As of this week, robot-powered food and drink delivery are fully a part of college life at the University of Pittsburgh (Pitt). After several months of testing (and stopping tests), Pitt now has a fleet of 30 Starship robots autonomously running around campus feeding hungry students and staff.
To get the robot, users order from seven participating campus eateries through the Starship deliveries app. For a $1.99 fee, a cooler-sized robot will wheel across campus to bring the food directly to the person.
Starship’s robots made their debut on Pitt’s campus last September, but the program was temporarily halted just a month later after two separate incidents of the self-driving robots reportedly blocking sidewalk access to people in wheelchairs.
Pitt pulled Starship’s robots off campus for further review. We reached out to Starship to see what adjustments the company made in response to the accessibility incidents and a company spokesperson responded with a terse “Starship reviewed the mapping of that intersection.”
The real world will bring about all sorts of issues for delivery robots that weren’t necessarily foreseeable, and they are issues that society will have to deal with and figure out in real time. But robots will become an increasingly common part of the college experience for students over the next couple of years. In addition to Pitt, Starship’s robots are making deliveries at George Mason University, Northern Arizona University, the University of Wisconsin, and other homes of higher education. Elsewhere, Chowbotics has been sending its Sally, the salad making robot, off to a number of different colleges to feed students around the clock.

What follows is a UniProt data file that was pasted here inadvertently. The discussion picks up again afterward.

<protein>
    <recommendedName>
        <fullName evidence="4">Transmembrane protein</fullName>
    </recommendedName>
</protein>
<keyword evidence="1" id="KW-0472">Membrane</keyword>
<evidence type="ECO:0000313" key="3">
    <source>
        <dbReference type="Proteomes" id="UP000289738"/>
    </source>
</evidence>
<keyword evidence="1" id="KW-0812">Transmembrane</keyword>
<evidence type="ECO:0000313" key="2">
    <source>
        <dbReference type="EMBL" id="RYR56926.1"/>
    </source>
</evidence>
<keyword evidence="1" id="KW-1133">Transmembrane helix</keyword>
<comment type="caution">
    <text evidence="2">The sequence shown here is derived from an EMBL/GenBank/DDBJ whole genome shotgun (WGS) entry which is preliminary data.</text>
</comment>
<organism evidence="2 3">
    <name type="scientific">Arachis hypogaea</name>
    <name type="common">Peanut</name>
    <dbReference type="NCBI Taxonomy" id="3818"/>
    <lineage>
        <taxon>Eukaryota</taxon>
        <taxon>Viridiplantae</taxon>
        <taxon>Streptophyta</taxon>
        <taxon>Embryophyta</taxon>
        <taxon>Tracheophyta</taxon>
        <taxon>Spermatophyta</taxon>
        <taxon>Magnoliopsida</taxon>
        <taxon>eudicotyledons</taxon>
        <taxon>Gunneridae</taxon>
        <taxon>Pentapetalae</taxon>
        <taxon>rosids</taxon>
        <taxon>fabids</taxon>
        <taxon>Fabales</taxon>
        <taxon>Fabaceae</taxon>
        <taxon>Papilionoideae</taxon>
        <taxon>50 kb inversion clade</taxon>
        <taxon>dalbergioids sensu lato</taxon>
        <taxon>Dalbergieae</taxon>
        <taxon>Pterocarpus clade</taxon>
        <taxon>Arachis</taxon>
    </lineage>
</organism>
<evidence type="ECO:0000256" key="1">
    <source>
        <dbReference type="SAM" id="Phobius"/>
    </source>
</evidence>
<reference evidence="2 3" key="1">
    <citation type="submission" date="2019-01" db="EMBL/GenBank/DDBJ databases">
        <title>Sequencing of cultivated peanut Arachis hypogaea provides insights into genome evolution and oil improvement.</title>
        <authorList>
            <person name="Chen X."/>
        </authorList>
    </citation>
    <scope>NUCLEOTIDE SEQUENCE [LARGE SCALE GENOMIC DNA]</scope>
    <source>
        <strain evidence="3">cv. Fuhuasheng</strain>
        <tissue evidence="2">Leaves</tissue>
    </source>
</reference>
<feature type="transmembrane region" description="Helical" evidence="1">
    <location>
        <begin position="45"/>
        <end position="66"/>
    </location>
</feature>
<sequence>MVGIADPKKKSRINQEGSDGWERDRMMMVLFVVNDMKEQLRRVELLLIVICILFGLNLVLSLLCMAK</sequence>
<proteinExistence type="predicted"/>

Though autonomous robot delivery at colleges is very much still in its infancy, it has the power to be a real game changer. The ability to order food on demand and have it brought directly to you wherever you are on campus in undeniably convenient (post-party pizza, anyone?). But it’s also training an entire generation of early tech adopters (read: the youngs) to interact with robots, and perhaps, expect them once they leave school.